“Within a month, prosecutors say, Brown had executed a $198,000 reverse mortgage on the condo. He took at least $5,000 out of her bank account and wrote checks to himself and the AAA auto club for his own membership and the state for his health insurance,” the Seattle Times reports.

That wasn’t all Brown allegedly did with his mom’s money. “He also used his mother’s credit card to book trips to Las Vegas and Lake Tahoe. And he used the card at smoke shops, gas stations, grocery stores, auto-repair garages and a Federal Way tanning salon, the court documents say. The bills topped $4,400.”

All that gambling, smoking and tanning apparently didn’t leave Brown with much cash left over to pay the nursing home that was caring for his 93-year-old mother. According to, due to Dottie’s $37,000 bill, the nursing home transferred her to one that accepts Medicaid patients.

Her son remains free for now but has been summoned to an arraignment on May 13, 2009. Brown needs to prepare himself: It’s doubtful the big house has a tanning bed.

Former daughter-in-law accused of identity theft
There may be a good reason some people become ex-family members. A Waseca, Minn., woman contacted police after her credit card company requested payment on a $15,398 balance she knew nothing about. That credit card account apparently bore the victim’s name and Social Security number but used the address of her former daughter-in-law, Kathleen Marion Studnicka.

After speaking with police, “the alleged victim ran a credit report and discovered that there were approximately $105,000 in fraudulent charges, none of which the victim knew about,” the Waseca County News reports. “The charges began in October of 2006 and went through October 2008.” Those included 11 educational loans and two credit cards in the woman’s name, which she told police she had neither opened, co-signed nor given anyone permission to open.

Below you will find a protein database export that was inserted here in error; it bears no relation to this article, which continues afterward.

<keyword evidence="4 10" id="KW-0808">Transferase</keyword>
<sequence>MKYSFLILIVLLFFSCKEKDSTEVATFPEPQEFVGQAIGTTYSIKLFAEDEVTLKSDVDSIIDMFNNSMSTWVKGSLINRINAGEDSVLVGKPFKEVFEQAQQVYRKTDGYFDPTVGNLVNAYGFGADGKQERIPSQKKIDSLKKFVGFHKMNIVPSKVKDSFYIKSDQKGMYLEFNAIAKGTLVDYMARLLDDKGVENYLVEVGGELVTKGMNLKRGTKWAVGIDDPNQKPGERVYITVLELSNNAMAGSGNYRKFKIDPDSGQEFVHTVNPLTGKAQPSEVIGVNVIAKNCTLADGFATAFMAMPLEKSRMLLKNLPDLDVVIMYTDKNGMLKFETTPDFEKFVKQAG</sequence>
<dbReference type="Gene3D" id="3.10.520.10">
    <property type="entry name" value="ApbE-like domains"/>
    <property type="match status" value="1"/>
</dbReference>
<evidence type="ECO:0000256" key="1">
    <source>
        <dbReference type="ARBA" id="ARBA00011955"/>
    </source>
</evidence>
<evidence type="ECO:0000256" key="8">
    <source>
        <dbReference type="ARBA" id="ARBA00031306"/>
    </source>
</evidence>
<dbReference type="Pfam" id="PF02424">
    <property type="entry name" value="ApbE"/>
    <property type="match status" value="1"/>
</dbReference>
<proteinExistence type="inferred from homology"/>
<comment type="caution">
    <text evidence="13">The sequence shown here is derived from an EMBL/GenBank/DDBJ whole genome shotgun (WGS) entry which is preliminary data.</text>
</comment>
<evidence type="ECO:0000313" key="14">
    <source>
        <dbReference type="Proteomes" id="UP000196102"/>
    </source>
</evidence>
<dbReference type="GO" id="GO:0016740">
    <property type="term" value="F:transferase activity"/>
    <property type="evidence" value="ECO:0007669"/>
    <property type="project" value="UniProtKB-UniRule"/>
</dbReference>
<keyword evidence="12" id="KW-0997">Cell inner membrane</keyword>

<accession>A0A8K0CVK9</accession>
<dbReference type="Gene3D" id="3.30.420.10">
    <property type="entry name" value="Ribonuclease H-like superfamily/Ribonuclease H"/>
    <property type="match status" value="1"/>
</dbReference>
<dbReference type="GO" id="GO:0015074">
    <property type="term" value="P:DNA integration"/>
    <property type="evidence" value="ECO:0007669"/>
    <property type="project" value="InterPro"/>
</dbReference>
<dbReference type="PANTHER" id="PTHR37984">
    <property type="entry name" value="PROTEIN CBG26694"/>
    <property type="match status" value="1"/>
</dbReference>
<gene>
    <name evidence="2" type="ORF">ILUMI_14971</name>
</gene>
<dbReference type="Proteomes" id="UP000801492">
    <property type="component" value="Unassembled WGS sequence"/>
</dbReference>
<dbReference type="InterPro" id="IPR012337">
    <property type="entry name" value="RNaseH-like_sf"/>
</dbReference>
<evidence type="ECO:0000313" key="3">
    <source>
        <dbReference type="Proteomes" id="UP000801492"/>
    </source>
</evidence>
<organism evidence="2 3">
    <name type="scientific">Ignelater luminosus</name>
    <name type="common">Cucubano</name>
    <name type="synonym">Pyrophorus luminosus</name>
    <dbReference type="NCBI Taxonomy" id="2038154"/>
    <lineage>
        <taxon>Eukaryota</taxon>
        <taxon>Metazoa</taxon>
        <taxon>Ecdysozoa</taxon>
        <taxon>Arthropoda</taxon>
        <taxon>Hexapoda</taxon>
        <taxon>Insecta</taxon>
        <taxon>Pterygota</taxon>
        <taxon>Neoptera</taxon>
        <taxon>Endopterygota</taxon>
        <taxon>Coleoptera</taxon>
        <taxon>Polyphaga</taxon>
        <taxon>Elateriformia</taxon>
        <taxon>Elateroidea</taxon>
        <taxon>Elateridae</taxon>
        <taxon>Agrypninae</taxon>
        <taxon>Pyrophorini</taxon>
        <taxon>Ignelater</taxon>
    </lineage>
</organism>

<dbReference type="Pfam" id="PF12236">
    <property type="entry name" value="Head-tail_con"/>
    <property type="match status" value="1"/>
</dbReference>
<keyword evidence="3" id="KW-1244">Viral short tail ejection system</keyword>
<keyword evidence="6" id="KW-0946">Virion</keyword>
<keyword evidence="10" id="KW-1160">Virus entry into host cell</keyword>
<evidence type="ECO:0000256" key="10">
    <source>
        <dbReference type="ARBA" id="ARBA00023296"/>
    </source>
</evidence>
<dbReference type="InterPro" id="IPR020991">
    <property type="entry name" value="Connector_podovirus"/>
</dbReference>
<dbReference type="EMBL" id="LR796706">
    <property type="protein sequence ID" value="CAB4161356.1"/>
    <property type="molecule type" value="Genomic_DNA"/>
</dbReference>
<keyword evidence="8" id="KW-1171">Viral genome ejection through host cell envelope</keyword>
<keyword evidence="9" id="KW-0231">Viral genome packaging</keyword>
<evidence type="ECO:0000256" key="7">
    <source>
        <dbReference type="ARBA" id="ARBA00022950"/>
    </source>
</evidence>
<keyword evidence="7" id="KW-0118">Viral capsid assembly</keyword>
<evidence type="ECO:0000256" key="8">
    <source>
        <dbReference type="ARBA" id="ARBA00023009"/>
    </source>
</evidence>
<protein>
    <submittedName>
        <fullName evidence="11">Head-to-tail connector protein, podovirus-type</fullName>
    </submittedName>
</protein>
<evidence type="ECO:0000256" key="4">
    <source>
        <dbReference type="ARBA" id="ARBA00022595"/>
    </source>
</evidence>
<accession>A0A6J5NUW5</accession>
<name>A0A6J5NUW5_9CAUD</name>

The credit report listed two addresses — in Byron and Rochester, Minn. — at which she had never lived. However, she said Studnicka had lived at both locations.

On Jan. 29, police received a call from Chase in regard to one of the credit card balances. A Chase fraud investigator confirmed that the account was opened in the victim’s name but used Studnicka’s address. “The investigator added that a convenience check was drawn on the account shortly after it was opened, payable to Studnicka, who endorsed the back of it,” the paper reports.

Police say Studnicka later acknowledged taking out student loans and two credit cards in the victim’s name. Studnicka apparently admitted that she was having financial problems, with the student loans taken out for her and her child and the $10,000 convenience check used for living expenses like food, gas and utility bills.

“According to the complaint, Studnicka said she probably had opened both credit accounts online, just like she had with the student loans,” the Waseca County News reports. “She added that she forged the victim’s signature where she had to list her as a co-signer.”

Studnicka has been charged with felony identity theft and faces a maximum penalty of 20 years in jail and a $100,000 fine if convicted. She is due in court again on June 23.

See related: How to read, understand your credit report

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  • Anonymous

    The credit card companies in themselves are fraudulent and criminals- who love to suck the life out of people- tell me if identity theft is any different.